Mwashuma Nyatta '02, another Alliance graduate, points out that rogues subject to more "humane" methods of discipline are just as unlikely to develop happy relations with principals and administrative assistants. "If you're a bad kid, irrespective of where you are, you'll always have a bad relationship with authority," he said.

Nyatta and Thairu seem to view traditional American reactions to misbehavior as wimpy and useless. "You're told you have 10 hours of detention, so what? You're in a room reading a book," Thairu said, apparently forgetting the lessons of The Breakfast Club. By contrast, they feel corporal punishment keeps order while instilling morals. "Practically, it's very useful," Nyatta said. "It shows you the difference between right and wrong," Thairu adds.

The standards of behavior which Alliance High requires would lead to armed rebellion in the average U.S. school. "We had to run to class," Thairu said. "Jog, trot. Faster than just walking. Our society expects it." For Americans, high school corporal punishment is just a Hollywood cliche of injustice, evil and sadism, as Maasdorp points out. "The only time most Americans encounter corporal punishment is in books and movies, and in most of these cases examples of corporal punishment being used unfairly are given," he said in an e-mail. "So I feel that people see it as an unfair abusive punishment."

Thus, when Maasdorp arrived at Harvard his new American acquaintances were surprised to learn that canings are still carried out by the sane. "People were very surprised that corporal punishment still existed," Maasdorp said. "They certainly seemed to think it was barbaric. They expected me to be shocked about it."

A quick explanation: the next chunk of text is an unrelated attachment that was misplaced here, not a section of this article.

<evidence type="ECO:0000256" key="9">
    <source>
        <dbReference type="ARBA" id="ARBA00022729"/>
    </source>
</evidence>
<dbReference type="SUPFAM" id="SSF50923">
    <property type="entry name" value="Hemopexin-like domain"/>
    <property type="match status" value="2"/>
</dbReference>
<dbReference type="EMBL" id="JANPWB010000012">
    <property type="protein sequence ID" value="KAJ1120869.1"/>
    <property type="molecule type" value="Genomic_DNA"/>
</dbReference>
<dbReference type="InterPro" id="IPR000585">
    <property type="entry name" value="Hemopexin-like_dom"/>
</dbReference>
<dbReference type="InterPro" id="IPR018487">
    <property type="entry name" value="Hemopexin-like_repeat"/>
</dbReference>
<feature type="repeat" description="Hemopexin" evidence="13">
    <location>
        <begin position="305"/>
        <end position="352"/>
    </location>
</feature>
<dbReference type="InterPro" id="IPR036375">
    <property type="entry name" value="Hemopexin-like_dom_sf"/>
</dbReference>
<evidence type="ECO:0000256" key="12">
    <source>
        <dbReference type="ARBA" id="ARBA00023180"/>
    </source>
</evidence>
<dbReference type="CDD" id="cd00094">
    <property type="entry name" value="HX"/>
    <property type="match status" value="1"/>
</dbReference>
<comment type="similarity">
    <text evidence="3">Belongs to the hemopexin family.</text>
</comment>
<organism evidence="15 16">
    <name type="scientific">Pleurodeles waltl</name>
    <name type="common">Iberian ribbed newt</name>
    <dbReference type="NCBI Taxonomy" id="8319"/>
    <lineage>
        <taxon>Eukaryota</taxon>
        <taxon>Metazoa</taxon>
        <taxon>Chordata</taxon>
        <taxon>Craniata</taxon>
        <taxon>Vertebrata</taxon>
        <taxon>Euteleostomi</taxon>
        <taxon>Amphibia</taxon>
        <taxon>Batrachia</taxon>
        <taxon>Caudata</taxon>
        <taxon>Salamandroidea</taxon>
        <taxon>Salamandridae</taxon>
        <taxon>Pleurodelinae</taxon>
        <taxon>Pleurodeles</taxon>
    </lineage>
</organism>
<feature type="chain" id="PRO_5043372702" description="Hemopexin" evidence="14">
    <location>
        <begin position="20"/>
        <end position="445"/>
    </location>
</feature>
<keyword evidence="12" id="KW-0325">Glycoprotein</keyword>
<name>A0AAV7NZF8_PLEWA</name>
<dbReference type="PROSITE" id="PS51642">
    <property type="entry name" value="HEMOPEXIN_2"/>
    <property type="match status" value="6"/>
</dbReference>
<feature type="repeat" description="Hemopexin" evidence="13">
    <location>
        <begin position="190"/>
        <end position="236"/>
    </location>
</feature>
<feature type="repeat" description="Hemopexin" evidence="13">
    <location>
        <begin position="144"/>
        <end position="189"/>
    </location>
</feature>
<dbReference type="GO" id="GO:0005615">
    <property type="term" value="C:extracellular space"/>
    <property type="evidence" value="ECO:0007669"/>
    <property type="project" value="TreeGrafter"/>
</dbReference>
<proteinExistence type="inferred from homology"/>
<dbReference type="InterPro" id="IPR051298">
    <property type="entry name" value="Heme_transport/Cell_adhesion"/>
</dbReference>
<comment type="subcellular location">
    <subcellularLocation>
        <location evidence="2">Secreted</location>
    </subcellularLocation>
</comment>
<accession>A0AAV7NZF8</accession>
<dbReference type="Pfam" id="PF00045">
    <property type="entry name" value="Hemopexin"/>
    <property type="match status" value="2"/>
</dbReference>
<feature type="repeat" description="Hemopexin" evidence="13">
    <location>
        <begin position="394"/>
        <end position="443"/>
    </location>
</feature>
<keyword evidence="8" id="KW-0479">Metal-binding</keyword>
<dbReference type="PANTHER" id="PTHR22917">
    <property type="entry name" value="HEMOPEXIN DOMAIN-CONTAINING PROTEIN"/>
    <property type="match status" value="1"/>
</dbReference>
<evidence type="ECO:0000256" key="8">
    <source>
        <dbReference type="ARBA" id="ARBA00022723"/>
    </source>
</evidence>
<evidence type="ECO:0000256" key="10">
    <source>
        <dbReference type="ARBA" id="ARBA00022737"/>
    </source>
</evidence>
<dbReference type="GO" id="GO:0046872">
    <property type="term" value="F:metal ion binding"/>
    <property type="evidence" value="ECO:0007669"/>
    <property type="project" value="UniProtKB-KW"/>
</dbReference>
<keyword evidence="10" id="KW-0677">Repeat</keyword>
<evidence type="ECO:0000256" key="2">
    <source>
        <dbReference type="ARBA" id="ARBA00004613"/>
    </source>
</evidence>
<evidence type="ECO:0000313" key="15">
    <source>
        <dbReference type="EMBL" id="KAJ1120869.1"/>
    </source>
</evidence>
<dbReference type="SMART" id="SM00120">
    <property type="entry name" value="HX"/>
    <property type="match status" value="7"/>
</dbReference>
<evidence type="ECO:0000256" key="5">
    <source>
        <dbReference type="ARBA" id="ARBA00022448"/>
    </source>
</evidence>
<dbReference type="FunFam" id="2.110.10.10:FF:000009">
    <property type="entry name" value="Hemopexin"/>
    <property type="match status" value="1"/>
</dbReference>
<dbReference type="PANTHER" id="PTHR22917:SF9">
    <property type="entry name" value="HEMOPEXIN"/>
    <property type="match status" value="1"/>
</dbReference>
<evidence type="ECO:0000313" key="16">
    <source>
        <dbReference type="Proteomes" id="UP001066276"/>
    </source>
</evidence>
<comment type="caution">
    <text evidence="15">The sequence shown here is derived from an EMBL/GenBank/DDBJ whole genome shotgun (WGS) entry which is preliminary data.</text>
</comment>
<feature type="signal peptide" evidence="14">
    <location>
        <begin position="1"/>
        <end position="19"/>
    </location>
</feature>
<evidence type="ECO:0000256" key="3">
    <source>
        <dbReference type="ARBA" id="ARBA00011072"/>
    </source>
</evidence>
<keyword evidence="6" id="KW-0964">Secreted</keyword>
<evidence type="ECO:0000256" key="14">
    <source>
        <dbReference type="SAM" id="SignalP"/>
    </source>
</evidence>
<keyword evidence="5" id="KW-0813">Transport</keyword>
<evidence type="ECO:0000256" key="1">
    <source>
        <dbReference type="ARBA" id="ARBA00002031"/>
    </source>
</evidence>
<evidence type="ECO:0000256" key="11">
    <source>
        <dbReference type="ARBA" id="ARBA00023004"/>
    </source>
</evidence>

None of the international students interviewed thought that sustaining buttock damage for hair-related infractions constituted cruel or unusual punishment; indeed, they all said they would send their own kids through a similar system. Maasdorp says that he would only label corporal punishment cruel if it were arbitrarily applied. "Random and unfair use is a thing of the distant past--I can certainly speak for Zimbabwe, but I'm pretty sure this holds for most," he said. "Rules are, on the whole, fair."

To Cornish and his friends, beatings induced more amusement than trauma. "I don't think [corporal punishment] is cruel at all," he said. "It's a good laugh to look back on. We'd all get caned and we'd go back to the bathroom. We'd pull down our pants and see who got the worst."

Then maybe it is not surprising that Cornish, Maasdorp and Thairu would choose caning over a less painful but more permanent Ad Board sentence. Cornish has seen both worlds. He spent his junior and senior years at Choate Rosemary High School in Connecticut. "[Choate] had harsh rules in a different way. The consequences of doing something bad at Choate were a lot more long-lasting. Get caned, an hour later you're fine."

According to Ad Board Secretary Thurston Smith, Harvard's disciplinary body is unlikely to satisfy yearnings for such violent but blessedly ephemeral punishments. "We don't put you in jail, we don't fine you--we do not take away life, liberty, property or cane people," he said.

If caning ever thrived during Harvard's dark Puritan evangelism days, the practice has long since died out. "In looking through very old Harvard records going back hundreds of years I've seen no mention of it," Smith said. "I think it's probably illegal in Massachusetts."

In fact, though several Massachusetts statutes prohibit corporal punishment in public schools and ban "whipping" as "a method of initiation into any student organization," there appear to be no explicit restrictions on tough bamboo-rod love at universities. To be fair, no higher education institutions in Kenya, South Africa or Zimbabwe continue the practice of caning. Smith is sure that Harvard plans no trend-setting in this area. "I guarantee you," he said.

Nyatta for one, is unimpressed by the Board and their "disciplinary measures." But, he'd rather take his chances with an authority that does not threaten redness and swelling. "Ad Boarding seems a very weak form of punishment," he said. "You don't have trouble sitting down."